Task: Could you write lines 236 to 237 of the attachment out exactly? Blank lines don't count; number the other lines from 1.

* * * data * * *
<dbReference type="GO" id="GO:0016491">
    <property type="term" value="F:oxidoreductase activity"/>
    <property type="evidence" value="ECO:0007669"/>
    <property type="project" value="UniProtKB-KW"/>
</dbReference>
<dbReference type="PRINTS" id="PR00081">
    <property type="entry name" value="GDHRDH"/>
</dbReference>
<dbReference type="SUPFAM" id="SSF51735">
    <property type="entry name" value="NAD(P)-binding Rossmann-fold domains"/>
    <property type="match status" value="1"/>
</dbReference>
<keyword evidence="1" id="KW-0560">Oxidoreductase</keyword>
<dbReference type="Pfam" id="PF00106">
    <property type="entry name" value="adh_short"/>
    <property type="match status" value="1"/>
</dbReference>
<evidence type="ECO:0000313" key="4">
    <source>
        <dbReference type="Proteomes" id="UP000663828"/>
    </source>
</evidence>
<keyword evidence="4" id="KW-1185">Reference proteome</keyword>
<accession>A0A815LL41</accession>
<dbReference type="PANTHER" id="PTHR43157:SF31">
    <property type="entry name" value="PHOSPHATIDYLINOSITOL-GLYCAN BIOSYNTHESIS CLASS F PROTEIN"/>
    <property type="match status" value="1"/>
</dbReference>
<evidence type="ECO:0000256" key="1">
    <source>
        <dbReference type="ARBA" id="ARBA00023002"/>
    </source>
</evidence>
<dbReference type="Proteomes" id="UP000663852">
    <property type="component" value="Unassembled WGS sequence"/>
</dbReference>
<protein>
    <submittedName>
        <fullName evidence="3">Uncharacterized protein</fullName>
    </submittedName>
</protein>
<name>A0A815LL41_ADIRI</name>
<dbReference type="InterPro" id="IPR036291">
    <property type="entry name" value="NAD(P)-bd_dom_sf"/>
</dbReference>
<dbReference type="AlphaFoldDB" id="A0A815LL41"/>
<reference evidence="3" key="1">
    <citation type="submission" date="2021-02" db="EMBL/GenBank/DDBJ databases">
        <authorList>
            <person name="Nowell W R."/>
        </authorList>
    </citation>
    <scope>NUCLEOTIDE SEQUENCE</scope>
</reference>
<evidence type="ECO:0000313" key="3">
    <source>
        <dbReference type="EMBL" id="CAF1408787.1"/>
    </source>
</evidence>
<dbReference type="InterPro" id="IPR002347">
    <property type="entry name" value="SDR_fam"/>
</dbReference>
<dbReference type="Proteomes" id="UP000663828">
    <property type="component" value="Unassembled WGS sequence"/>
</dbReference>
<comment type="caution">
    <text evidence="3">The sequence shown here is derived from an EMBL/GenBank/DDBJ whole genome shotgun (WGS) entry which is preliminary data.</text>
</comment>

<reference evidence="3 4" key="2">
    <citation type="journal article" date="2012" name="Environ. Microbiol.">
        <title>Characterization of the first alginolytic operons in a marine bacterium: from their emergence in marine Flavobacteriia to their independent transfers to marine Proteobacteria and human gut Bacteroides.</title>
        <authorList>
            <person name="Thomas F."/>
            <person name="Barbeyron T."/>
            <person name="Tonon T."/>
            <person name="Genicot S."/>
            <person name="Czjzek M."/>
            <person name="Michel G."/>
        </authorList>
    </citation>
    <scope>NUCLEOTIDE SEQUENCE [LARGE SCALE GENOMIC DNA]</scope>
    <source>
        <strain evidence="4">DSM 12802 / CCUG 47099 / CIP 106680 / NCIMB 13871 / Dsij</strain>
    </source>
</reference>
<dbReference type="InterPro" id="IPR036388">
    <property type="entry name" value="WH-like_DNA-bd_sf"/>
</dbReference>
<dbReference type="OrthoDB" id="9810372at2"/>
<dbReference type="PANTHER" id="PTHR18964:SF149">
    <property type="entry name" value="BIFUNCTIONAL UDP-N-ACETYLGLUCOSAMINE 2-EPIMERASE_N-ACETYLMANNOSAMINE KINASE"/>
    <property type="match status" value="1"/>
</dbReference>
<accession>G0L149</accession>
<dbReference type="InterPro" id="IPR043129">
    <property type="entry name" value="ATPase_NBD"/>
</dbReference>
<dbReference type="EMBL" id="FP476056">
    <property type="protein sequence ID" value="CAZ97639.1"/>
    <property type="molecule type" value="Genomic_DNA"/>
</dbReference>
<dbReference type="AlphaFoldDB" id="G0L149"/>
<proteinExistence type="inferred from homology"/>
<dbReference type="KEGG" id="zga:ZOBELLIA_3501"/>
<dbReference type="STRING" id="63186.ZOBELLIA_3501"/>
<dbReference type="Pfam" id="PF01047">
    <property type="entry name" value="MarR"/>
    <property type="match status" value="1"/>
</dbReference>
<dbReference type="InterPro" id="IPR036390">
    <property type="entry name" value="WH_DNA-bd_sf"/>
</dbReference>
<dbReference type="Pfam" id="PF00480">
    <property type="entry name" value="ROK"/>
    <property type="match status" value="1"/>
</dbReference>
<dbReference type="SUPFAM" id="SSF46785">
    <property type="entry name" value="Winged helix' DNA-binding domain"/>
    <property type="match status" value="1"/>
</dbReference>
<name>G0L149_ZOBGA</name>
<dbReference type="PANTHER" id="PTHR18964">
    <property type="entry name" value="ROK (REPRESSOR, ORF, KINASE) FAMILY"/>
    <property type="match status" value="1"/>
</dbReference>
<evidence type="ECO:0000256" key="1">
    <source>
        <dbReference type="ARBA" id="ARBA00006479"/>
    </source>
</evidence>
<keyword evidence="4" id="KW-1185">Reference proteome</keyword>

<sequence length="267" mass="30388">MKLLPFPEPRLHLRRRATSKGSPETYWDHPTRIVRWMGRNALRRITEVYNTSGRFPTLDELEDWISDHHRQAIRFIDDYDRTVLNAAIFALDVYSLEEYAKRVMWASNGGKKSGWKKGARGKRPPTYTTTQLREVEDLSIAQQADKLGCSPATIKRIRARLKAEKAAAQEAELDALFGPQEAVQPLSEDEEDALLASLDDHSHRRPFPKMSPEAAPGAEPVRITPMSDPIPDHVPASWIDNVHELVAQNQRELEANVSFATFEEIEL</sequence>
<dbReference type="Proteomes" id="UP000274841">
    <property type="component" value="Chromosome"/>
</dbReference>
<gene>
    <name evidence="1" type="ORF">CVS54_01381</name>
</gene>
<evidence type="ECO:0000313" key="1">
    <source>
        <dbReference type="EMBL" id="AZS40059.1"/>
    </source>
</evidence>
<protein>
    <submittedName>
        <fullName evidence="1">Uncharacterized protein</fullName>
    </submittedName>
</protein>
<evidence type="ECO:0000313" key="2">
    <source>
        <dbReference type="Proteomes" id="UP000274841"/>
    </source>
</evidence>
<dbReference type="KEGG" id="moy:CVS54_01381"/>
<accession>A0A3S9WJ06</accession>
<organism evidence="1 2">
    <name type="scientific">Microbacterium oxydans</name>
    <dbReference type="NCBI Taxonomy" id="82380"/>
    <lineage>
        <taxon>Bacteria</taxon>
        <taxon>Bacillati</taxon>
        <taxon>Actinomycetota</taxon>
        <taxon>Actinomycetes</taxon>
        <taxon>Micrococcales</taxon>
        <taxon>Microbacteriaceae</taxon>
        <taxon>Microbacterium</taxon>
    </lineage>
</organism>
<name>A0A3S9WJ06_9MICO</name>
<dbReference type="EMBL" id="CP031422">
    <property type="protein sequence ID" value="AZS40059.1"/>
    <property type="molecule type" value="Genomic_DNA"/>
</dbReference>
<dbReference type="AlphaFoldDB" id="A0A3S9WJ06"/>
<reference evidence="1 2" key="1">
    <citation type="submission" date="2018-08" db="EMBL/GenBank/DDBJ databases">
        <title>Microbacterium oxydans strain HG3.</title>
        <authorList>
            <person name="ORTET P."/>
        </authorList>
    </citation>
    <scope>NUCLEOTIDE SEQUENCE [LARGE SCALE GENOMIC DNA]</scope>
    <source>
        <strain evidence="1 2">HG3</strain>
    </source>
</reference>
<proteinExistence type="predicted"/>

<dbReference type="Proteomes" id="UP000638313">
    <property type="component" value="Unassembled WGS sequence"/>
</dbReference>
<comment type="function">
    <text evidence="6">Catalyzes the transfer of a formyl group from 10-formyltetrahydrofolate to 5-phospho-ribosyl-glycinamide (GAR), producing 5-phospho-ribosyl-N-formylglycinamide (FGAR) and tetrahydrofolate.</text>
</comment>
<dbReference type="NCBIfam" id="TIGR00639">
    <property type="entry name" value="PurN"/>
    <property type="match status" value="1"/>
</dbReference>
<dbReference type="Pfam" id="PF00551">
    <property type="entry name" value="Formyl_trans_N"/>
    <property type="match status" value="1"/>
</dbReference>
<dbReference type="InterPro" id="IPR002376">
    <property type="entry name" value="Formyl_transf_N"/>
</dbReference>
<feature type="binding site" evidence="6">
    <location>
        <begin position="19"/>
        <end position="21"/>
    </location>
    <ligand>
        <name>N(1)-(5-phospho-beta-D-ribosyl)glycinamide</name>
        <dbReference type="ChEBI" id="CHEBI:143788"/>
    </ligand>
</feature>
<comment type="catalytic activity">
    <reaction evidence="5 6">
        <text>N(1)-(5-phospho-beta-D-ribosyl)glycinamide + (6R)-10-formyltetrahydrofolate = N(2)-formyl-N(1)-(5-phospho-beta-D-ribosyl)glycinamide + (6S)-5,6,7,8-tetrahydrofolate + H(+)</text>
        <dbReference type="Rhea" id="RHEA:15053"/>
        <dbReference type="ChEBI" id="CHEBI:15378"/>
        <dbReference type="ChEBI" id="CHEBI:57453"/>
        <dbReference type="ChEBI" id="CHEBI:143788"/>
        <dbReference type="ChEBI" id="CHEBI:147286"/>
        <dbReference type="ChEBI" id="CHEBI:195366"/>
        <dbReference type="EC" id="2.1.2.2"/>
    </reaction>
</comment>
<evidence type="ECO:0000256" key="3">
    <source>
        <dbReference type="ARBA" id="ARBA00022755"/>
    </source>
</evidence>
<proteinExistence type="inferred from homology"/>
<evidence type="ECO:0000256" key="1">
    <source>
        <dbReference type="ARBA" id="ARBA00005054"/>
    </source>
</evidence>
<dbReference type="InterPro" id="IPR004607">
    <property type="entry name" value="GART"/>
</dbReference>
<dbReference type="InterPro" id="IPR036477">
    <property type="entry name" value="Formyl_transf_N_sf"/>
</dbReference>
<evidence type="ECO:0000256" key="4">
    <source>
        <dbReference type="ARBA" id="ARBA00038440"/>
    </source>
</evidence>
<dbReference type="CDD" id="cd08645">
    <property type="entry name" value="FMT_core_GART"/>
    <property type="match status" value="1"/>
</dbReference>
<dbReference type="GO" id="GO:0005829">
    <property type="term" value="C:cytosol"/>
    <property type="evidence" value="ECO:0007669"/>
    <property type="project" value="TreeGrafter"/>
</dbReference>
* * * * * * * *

    </source>
</evidence>